symmetric monoidal (∞,1)-category of spectra
The localization of a commutative ring $R$ at a set $S$ of its elements is a new ring $R[S^{-1}]$ in which the elements of $S$ become invertible (units) and which is universal with this property.
When interpreting a ring under Isbell duality as the ring of functions on some space $X$ (its spectrum), then localizing it at $S$ corresponds to restricting to the complement of the subspace $Y \hookrightarrow X$ on which the elements in $S$ vanish.
See also commutative localization and localization of a ring (noncommutative).
Localization “at” and “away from”
The common terminology in algebra is as follows.
For $S$ a set of primes, “localize at $S$” means “invert what is not divisible by $S$”; so for $p$ prime, localizing “at $p$” means considering only $p$-torsion.
Adjoining inverses $[S^{-1}]$ is pronounced “localized away from $S$”. Inverting a prime $p$ is localizing away from $p$, which means ignoring $p$-torsion.
See also lecture notes such as (Gathmann) and see at localization of a space for more discussion of this.
Evidently, this conflicts with more-categorial uses of “localized”; “inverting weak equivalences” is called localization, by obvious analogy, and is written as “localizing at weak equivalences”. This is confusing! It’s also weird: since a ring is a one-object Ab-enriched category with morphisms “multiply-by”, the localization-of-the-category $R$ “at $p$” (or its Ab-enriched version, if saying that is necessary) really means the localization-of-the-ring R “away from p”.
Let $R$ be a commutative ring. Let $S \hookrightarrow U(R)$ be a multiplicative subset of the underlying set.
The following gives the universal property of the localization.
The localization $L_S \colon R \to R[S^{-1}]$ is a homomorphism to another commutative ring $R[S^{-1}]$ such that
for all elements $s \in S \hookrightarrow R$ the image $L_S(s) \in R[S^{-1}]$ is invertible (is a unit);
for every other homomorphism $R \to \tilde R$ with this property, there is a unique homomorphism $R[S^{-1}] \to \tilde R$ such that we have a commuting diagram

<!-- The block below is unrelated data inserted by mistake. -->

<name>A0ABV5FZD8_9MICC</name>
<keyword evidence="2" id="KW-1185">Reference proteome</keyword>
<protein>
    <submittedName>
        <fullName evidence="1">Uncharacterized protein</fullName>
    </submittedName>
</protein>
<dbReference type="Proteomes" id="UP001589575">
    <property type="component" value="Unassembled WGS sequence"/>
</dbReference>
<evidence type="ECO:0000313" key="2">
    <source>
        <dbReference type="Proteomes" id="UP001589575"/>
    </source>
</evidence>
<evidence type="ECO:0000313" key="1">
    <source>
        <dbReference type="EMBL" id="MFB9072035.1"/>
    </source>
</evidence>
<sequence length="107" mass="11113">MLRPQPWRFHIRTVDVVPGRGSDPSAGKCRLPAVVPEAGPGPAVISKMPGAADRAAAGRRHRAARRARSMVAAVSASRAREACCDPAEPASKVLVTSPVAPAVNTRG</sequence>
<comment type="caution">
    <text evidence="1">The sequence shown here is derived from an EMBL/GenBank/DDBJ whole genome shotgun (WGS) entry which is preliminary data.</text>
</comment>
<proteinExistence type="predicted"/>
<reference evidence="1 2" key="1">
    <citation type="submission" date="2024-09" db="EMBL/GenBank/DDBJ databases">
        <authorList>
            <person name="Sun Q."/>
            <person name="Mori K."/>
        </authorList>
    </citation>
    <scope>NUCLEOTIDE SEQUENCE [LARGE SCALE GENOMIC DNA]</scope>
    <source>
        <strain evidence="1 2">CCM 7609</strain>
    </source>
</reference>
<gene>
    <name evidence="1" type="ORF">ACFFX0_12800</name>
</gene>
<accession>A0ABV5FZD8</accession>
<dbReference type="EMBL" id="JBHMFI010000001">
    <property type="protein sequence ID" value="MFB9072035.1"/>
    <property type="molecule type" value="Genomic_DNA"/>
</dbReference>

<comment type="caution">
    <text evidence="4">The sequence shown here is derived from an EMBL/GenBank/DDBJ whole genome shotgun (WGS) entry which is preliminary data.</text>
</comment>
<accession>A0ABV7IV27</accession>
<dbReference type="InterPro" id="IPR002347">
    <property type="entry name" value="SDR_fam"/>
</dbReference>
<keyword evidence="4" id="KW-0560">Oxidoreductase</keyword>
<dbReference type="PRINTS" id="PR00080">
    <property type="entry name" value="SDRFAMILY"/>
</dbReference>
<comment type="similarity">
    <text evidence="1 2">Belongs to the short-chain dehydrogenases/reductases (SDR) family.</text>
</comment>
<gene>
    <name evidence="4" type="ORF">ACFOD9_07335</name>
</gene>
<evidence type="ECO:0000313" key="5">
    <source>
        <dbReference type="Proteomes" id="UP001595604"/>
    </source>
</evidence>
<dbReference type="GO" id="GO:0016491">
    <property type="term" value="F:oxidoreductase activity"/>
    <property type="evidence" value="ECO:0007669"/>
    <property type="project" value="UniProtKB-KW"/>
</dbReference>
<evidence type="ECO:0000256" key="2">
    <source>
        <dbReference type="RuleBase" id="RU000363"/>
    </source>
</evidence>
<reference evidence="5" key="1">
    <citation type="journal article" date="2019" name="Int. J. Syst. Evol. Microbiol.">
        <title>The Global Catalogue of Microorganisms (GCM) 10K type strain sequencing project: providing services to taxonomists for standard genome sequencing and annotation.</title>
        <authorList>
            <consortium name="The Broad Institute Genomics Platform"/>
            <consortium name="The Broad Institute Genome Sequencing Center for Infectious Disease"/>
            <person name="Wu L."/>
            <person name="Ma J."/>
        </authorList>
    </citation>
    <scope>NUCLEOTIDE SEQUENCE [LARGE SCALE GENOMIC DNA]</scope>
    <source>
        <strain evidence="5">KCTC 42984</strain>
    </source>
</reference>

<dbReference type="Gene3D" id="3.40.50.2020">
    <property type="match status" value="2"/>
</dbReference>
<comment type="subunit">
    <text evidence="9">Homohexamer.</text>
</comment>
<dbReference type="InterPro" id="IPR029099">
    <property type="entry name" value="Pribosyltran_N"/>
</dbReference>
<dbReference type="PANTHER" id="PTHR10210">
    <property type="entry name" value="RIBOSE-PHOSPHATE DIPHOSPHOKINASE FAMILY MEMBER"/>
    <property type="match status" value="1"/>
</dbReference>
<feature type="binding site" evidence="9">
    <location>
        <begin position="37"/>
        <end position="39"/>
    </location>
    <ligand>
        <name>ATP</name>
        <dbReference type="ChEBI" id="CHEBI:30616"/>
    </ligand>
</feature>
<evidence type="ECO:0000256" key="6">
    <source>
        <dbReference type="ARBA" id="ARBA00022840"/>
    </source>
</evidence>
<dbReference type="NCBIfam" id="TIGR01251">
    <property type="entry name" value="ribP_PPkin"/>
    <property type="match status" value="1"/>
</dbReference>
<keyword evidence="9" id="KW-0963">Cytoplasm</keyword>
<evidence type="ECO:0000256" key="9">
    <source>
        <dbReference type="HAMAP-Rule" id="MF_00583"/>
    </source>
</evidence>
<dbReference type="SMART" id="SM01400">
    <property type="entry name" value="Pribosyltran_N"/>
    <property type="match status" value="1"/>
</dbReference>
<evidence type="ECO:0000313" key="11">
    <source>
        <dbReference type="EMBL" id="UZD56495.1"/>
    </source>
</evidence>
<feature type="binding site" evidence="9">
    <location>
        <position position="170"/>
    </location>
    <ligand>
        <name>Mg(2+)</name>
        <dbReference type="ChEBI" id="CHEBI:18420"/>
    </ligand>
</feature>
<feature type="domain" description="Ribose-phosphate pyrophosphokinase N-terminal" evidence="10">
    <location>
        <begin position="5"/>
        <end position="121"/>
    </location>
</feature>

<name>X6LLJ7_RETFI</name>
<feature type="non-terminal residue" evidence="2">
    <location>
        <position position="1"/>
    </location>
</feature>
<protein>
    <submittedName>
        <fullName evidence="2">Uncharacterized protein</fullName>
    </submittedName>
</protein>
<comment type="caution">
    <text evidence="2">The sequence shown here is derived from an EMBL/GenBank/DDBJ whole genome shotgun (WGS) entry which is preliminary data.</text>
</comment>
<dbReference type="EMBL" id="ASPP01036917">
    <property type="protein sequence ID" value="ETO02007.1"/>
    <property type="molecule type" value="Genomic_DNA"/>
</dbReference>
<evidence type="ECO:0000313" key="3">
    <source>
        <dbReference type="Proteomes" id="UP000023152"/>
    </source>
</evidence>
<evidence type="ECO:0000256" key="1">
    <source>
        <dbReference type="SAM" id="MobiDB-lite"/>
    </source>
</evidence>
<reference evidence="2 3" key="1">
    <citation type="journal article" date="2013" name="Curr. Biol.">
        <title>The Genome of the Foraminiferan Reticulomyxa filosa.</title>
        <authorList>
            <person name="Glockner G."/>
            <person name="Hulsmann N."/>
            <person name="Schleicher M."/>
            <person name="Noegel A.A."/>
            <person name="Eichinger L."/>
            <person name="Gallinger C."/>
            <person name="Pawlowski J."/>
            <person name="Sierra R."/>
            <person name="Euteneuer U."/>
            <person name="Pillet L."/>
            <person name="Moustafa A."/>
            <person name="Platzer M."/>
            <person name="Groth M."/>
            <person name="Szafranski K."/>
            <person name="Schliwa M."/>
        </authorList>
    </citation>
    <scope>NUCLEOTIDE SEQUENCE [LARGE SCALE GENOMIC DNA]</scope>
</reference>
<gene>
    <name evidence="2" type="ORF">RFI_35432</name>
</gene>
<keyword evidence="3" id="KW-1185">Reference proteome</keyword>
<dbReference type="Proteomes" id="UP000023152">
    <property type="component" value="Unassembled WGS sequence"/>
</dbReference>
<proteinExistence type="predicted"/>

The special case of inverting an element $r$ of $R$, in which $S$ is the set $\{ r, r^{2}, r^{3}, \ldots \}$, is discussed at localisation of a commutative ring at an element. See also for example Sullivan 70, first pages.
The formal duals $Spec(R[S^{-1}]) \longrightarrow Spec(R)$ of the localization maps $R \longrightarrow R[S^{-1}]$ (under forming spectra) serve as the standard open immersions that define the Zariski topology on algebraic varieties.
Explicitly:
The localization of a commutative ring $R$ at a multiplicative subset $S$ is the commutative ring whose underlying set is the set of equivalence classes on $R \times S$ under the equivalence relation
Write $r s^{-1}$ for the equivalence class of $(r,s)$. On this set, addition and multiplication is defined by
(e.g. Stacks Project, def. 10.9.1)
The above definitions also work for non-commutative rings $R$ as well, so long as the multiplicative subset $S$ is a submonoid of the center $Z(R)$ of the multiplicative monoid of $R$.
(…) By the lifting property of etale morphisms for $E_\infty$-rings, see here. (…)
Localization away from a suitably tame ideal may be understood as the dR-shape modality in the cohesion of E-infinity arithmetic geometry:
cohesion in E-∞ arithmetic geometry:
cohesion modality | symbol | interpretation |
---|---|---|
flat modality | $\flat$ | formal completion at |
shape modality | $ʃ$ | torsion approximation |
dR-shape modality | $ʃ_{dR}$ | localization away |
dR-flat modality | $\flat_{dR}$ | adic residual |
the differential cohomology hexagon/arithmetic fracture squares:
A classical set of lecture notes:
Concretely on localization of commutative rings:
by Andrew Ranicki (pdf)
Discussion in constructive mathematics:
Further review:
Andreas Gathmann, Localization (pdf)
Joseph NeisendorferA Quick Trip through Localization (pdf)
Other accounts of the basics include
Andreas Gathmann, Localization (pdf)
The Stacks Project, 10.9. Localization
Yoshifumi Tsuchimoto, Review of commutative (usual) affine schemes. Localization of a commutative ring
Last revised on July 29, 2023 at 19:11:03. See the history of this page for a list of all contributions to it.